The effect of the whiskey on the palate creates a cleansing sensation that makes the tongue tingle while awakening it to detect other flavors made available. For me, those classic notes of caramel, citrus, smoke, honey, grain, dark fruits … and on and on … make it hard to find foods that don’t benefit from a sip of whiskey.

Read More Whiskey News
Whiskey Review: Basil Hayden Subtle Smoke

Do this at home. Please!

Since that first pairing with just country ham and whiskey, I and some industry colleagues have added smoked salmon, pastry, chocolate truffles, caramels, hard cheeses, smoked brisket, smoked ribs, cookies and much more to our pairings. Experimentation is strongly encouraged, but following these basic suggestions for getting started is recommended.

Fat’s where it’s at! Coating the palate with the fat of ham, chocolate, cheese, salmon, etc., is essential to a good pairing. When the alcohol arrives, you’ll feel it convert that fat and those flavors into something magical.

High proof isn’t foolproof. One-hundred-proof and higher whiskies bring real excitement to pairings through their bold flavors. Pairing smoked brisket with high-proof rye or rye bourbon will change your life. Still, one of my favorite pairings ever was created by a colleague who convinced our team to smash a small piece of mild bleu cheese onto a wafer of milk chocolate and wash it down with Michter’s 83.4 proof American Whiskey. That combo is pure magic!

Steer clear of really spicy foods. I once tried bourbon with spicy chicharrones, and it set my mouth on fire. Jalapeno and habanero peppers … only a sadist would suggest those.

Set some limits: If you host a pairing at home, limit the combinations to five or six to avoid palate fatigue. At the end, however, have few extra bites and pours so people can revisit ones they liked and create their own combos.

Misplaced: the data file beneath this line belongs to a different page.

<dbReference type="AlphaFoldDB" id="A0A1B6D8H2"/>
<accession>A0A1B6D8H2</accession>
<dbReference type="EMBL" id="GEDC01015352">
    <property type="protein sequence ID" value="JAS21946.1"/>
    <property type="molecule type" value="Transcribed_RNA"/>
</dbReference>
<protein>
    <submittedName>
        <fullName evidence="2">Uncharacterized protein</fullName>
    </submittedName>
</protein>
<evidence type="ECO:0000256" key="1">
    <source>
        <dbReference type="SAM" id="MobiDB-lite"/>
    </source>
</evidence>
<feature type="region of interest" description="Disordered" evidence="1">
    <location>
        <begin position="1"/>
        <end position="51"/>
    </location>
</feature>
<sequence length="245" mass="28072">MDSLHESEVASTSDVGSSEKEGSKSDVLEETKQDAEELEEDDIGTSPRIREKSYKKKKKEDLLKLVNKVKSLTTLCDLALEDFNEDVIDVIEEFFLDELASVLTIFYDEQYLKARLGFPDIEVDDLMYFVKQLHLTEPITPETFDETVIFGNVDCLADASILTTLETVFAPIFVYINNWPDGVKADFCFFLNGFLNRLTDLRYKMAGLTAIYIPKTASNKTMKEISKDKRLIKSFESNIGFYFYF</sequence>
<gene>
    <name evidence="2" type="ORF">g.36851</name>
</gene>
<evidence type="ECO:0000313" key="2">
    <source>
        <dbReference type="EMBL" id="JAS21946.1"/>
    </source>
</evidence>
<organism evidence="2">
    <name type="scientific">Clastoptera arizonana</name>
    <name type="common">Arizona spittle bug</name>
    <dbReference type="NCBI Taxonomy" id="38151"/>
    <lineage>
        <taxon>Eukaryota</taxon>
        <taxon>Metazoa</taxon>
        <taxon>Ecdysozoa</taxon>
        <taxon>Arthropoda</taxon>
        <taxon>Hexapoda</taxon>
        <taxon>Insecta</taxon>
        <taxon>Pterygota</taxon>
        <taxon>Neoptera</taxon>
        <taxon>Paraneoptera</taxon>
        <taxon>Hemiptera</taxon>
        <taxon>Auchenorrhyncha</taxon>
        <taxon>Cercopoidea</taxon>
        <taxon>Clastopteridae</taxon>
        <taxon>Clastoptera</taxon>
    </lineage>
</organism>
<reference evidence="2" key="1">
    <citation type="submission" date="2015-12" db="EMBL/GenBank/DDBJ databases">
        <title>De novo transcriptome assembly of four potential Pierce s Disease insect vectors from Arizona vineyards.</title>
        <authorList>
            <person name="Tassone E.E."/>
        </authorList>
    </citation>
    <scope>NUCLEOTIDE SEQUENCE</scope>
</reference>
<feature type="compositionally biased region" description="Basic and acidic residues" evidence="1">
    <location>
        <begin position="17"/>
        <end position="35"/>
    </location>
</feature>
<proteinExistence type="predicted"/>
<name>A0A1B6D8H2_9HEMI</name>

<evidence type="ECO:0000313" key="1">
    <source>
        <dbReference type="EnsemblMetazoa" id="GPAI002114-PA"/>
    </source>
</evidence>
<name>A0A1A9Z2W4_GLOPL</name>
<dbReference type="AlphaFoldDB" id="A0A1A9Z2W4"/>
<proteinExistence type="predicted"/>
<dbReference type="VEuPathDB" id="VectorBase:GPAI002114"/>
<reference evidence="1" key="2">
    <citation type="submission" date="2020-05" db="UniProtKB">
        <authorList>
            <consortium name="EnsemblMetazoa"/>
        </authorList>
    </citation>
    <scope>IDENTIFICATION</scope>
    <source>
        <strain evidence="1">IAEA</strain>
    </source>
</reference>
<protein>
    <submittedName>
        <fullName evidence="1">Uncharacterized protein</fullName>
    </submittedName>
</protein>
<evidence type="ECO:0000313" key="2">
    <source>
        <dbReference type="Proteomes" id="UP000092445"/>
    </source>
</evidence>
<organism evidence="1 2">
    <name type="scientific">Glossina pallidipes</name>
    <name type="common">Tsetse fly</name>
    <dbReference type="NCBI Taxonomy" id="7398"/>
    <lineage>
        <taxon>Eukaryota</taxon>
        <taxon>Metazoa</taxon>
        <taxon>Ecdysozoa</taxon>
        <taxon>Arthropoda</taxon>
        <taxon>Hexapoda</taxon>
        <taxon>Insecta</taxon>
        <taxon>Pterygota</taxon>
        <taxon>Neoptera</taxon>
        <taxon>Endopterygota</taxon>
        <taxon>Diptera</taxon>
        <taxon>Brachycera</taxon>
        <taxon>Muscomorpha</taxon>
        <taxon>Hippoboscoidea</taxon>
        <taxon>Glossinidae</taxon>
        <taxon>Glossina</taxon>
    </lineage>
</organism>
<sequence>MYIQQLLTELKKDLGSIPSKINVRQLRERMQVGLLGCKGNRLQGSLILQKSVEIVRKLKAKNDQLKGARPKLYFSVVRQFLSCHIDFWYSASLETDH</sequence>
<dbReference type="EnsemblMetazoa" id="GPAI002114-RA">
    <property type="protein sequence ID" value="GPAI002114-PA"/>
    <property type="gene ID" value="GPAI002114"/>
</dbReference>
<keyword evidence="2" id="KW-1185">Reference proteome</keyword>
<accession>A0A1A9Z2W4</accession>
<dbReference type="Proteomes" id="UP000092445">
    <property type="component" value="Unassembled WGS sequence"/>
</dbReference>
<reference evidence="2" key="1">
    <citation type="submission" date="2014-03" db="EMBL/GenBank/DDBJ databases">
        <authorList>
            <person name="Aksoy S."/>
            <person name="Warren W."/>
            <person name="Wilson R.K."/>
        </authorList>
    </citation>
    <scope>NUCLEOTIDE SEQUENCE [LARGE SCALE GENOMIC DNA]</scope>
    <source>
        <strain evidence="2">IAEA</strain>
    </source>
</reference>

Add something sweet: If, as in the picture, you’ll be tasting multiple salty hams, add a sweet intermezzo to break up those intense flavors. Milk chocolate is really nice, but a chocolate truffle is best.

Read More Whiskey News
Whiskey Blender Dixon Dedman Launches 2XO Kentucky Straight Bourbon Whiskey

Back to country ham: Following are some of my favorites and which you can order online. Some sell ham already sliced paper thin, a.k.a. “prosciutto style,” while you’ll need to ask others specifically to do it. If you have a source for great European cured hams such as the venerable prosciutto from Italy, or Spain’s arm-and-a-leg pricey Iberico or the more affordable Serrano, get them. All will be delicious, but to my palate, the smoke notes of a great country ham makes for an unrivaled experience.

The Whisky Exchange


Steve Coomes

Steve Coomes is an award-winning journalist and book author specializing in whiskey and food. In his 30-year career, he has edited and written for national trade and consumer publications including USA Today, Southern Living, Delta Sky Magazine, Nation’s Restaurant News, Pizza Today, Restaurant Business, Bourbon + and American Whiskey magazine....